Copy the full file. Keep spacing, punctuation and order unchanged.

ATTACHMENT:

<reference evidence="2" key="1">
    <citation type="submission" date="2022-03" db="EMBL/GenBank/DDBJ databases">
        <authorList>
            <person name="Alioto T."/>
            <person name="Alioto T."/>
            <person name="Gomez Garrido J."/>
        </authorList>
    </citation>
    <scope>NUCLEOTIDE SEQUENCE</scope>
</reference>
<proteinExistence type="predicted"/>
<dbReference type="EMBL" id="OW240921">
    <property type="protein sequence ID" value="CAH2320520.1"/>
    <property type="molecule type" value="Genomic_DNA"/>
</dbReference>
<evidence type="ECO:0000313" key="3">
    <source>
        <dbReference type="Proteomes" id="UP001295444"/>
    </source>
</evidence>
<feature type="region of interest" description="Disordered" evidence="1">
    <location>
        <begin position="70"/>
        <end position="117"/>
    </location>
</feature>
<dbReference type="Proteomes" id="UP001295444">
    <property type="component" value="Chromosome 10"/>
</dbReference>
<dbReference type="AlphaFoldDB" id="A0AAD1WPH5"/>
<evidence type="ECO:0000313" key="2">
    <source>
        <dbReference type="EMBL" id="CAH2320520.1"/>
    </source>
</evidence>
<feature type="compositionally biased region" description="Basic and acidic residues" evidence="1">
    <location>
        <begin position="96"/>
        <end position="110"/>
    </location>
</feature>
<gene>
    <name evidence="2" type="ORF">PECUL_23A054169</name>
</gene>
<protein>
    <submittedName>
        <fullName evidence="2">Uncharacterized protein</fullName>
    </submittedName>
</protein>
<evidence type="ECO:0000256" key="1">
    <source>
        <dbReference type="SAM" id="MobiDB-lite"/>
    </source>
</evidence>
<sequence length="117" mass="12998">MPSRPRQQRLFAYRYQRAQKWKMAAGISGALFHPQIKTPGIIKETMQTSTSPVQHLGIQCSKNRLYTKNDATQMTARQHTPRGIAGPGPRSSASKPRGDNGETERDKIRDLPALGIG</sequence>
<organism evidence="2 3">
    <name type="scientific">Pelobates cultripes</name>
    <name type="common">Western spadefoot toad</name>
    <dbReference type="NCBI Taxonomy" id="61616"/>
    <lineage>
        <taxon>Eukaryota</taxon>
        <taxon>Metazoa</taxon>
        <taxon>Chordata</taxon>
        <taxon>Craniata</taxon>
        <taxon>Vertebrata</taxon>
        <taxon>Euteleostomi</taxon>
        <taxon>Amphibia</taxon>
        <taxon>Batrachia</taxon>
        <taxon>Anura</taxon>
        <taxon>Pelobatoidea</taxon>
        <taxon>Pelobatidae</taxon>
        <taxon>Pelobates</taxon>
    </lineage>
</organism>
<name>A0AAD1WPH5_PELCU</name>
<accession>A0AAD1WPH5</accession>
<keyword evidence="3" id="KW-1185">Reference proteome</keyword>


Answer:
<reference evidence="2" key="1">
    <citation type="submission" date="2022-03" db="EMBL/GenBank/DDBJ databases">
        <authorList>
            <person name="Alioto T."/>
            <person name="Alioto T."/>
            <person name="Gomez Garrido J."/>
        </authorList>
    </citation>
    <scope>NUCLEOTIDE SEQUENCE</scope>
</reference>
<proteinExistence type="predicted"/>
<dbReference type="EMBL" id="OW240921">
    <property type="protein sequence ID" value="CAH2320520.1"/>
    <property type="molecule type" value="Genomic_DNA"/>
</dbReference>
<evidence type="ECO:0000313" key="3">
    <source>
        <dbReference type="Proteomes" id="UP001295444"/>
    </source>
</evidence>
<feature type="region of interest" description="Disordered" evidence="1">
    <location>
        <begin position="70"/>
        <end position="117"/>
    </location>
</feature>
<dbReference type="Proteomes" id="UP001295444">
    <property type="component" value="Chromosome 10"/>
</dbReference>
<dbReference type="AlphaFoldDB" id="A0AAD1WPH5"/>
<evidence type="ECO:0000313" key="2">
    <source>
        <dbReference type="EMBL" id="CAH2320520.1"/>
    </source>
</evidence>
<feature type="compositionally biased region" description="Basic and acidic residues" evidence="1">
    <location>
        <begin position="96"/>
        <end position="110"/>
    </location>
</feature>
<gene>
    <name evidence="2" type="ORF">PECUL_23A054169</name>
</gene>
<protein>
    <submittedName>
        <fullName evidence="2">Uncharacterized protein</fullName>
    </submittedName>
</protein>
<evidence type="ECO:0000256" key="1">
    <source>
        <dbReference type="SAM" id="MobiDB-lite"/>
    </source>
</evidence>
<sequence length="117" mass="12998">MPSRPRQQRLFAYRYQRAQKWKMAAGISGALFHPQIKTPGIIKETMQTSTSPVQHLGIQCSKNRLYTKNDATQMTARQHTPRGIAGPGPRSSASKPRGDNGETERDKIRDLPALGIG</sequence>
<organism evidence="2 3">
    <name type="scientific">Pelobates cultripes</name>
    <name type="common">Western spadefoot toad</name>
    <dbReference type="NCBI Taxonomy" id="61616"/>
    <lineage>
        <taxon>Eukaryota</taxon>
        <taxon>Metazoa</taxon>
        <taxon>Chordata</taxon>
        <taxon>Craniata</taxon>
        <taxon>Vertebrata</taxon>
        <taxon>Euteleostomi</taxon>
        <taxon>Amphibia</taxon>
        <taxon>Batrachia</taxon>
        <taxon>Anura</taxon>
        <taxon>Pelobatoidea</taxon>
        <taxon>Pelobatidae</taxon>
        <taxon>Pelobates</taxon>
    </lineage>
</organism>
<name>A0AAD1WPH5_PELCU</name>
<accession>A0AAD1WPH5</accession>
<keyword evidence="3" id="KW-1185">Reference proteome</keyword>